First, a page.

The transfer device 36 includes an articulated drive arm 60 pivotally connected to the mounting block 51 for rotation about the indicted axis AX. The free end 61 of the drive arm 60 in turn supports a plurality 64 of end effectors 66 thereon which are arranged in a stacked arrangement and for rotational movement about the indicated axis MX. The drive arm 60 and the end effector plurality 64 are moveable both angularly and linearly relative to the support arm 52 in order to move a stack of substrates S between the cassette support station and the chamber 30 of the load lock.
The transport apparatus 37 also includes substrate holders 33,33 which are controllably moved by instructions from the controller into and out of the load lock chambers 30,30 in order to pick up a substrate S supported on an end effector 66 within a chamber 30 and move it to one of the processing modules for processing and to thereafter place the worked on substrate back into the chamber where it is supported on one of the end effectors 66.
As illustrated, the radius R defines the stroke length of the substrate holder 33 from the transport chamber center TC which is standard. Each substrate holder 33 is complimentarily configured to mate with the shape of the end effectors 66 when moved along the radius R so as to lift a substrate S off the involved end effector when relative vertical movement therebetween is effected by the elevator mechanism 44. Thus, by angularly orienting the end effectors 66 in line with the radius R within the load lock 32, pick and place transport of the substrate S through relative vertical movement of the end effectors and the substrate holder can be achieved.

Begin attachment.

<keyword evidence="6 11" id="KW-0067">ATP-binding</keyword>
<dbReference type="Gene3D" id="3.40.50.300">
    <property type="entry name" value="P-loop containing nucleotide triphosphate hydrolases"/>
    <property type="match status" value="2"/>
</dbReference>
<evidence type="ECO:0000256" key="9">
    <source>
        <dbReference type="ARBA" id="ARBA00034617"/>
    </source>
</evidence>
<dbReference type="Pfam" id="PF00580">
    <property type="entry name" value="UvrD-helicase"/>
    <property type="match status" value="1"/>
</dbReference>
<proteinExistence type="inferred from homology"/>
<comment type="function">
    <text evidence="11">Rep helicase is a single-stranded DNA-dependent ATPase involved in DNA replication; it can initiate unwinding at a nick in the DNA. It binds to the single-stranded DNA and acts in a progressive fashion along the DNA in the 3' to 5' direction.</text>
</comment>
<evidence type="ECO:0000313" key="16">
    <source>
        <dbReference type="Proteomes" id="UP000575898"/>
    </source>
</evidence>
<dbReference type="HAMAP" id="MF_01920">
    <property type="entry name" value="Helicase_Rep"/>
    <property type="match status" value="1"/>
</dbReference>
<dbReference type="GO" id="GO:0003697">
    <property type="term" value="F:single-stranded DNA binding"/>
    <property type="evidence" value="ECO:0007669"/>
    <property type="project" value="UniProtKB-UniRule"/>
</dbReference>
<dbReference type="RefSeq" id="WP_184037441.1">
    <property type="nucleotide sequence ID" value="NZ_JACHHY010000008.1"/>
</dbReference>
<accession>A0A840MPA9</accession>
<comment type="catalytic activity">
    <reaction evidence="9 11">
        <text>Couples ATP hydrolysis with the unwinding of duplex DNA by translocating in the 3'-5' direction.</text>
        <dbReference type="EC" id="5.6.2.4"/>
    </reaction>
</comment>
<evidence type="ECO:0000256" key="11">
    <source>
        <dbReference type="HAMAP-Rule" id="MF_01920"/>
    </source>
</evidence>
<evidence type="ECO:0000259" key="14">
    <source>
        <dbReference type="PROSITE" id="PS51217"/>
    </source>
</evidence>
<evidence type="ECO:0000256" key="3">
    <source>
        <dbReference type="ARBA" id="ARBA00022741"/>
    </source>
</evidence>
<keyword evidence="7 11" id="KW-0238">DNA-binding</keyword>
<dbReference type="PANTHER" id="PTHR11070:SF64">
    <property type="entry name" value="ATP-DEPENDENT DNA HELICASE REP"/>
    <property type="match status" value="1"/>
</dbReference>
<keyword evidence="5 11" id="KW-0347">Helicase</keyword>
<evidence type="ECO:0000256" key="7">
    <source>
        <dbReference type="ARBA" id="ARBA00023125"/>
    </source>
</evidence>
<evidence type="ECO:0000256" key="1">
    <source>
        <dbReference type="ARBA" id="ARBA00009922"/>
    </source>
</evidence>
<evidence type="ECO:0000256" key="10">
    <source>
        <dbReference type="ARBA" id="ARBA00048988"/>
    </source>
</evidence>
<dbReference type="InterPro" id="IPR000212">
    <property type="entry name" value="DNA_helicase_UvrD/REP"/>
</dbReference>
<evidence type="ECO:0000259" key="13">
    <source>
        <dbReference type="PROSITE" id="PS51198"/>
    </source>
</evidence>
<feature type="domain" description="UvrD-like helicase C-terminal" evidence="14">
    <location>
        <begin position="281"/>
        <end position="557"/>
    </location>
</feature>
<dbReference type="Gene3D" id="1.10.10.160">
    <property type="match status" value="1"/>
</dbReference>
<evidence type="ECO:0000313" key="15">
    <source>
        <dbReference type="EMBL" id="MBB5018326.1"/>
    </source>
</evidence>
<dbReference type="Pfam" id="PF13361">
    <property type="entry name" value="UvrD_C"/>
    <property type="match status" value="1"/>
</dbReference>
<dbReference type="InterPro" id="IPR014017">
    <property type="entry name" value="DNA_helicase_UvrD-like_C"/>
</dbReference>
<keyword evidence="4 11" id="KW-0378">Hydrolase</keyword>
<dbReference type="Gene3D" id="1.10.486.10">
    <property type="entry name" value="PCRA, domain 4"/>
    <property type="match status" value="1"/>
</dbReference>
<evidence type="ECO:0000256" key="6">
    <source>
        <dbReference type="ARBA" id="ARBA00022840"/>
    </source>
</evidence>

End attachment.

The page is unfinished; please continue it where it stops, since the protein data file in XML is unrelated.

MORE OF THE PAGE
The transfer device 36 is capable of moving the center(s) C of the plurality of stacked substrates S (or even a single substrate) along a straight linear path as illustrated by the dashed line P extending between positions A-C in FIG. 3. The positions A and C are respectively associated with a cassette load and unload position (location A) and a transport chamber load and unload position (location B). Thus, the linear straight line P identifies the path followed by the substrate S as between the cassette 26 and the internal confines 30 of the locking station 32.
As illustrated in FIG. 4, the lift tube 54 has a collar plate 59 secured to the upper end thereof through the intermediary of set screws 63. The mounting plate 51 is secured to the end of the lift tube 54 through the intermediary of the collar plate which is connected to the mounting plate by screws 65. The mount 45 connects to the chamber base plate 31 with threaded bolts 67 which are received within threaded openings formed in the bottom surface of the plate 31. The mount 45 also includes a well 69 through which the lift tube passes. Connected to the collar plate 59 and to the bottom of the well 69, is a bellows seal 73 which is capable of axially expanding with the vertical movement of the lift tube to maintain a sealed environment within the chamber 30. An opening 68 is formed in the base plate 31 and is of a diameter sufficient to permit passage of the bellows seal 73, or like device, and the coupled lift tube therethrough. As an alternative to the bellows seal, a sliding cartridge may be used and inserted within the well 69 in engagement with upper and lower lip seals. Surrounding the opening 68 in the base plate 31 radially outwardly thereof is an annular seal 77 which is received within an annular groove formed in the face of the mount 45 which confronts the undersurface of the base plate 31.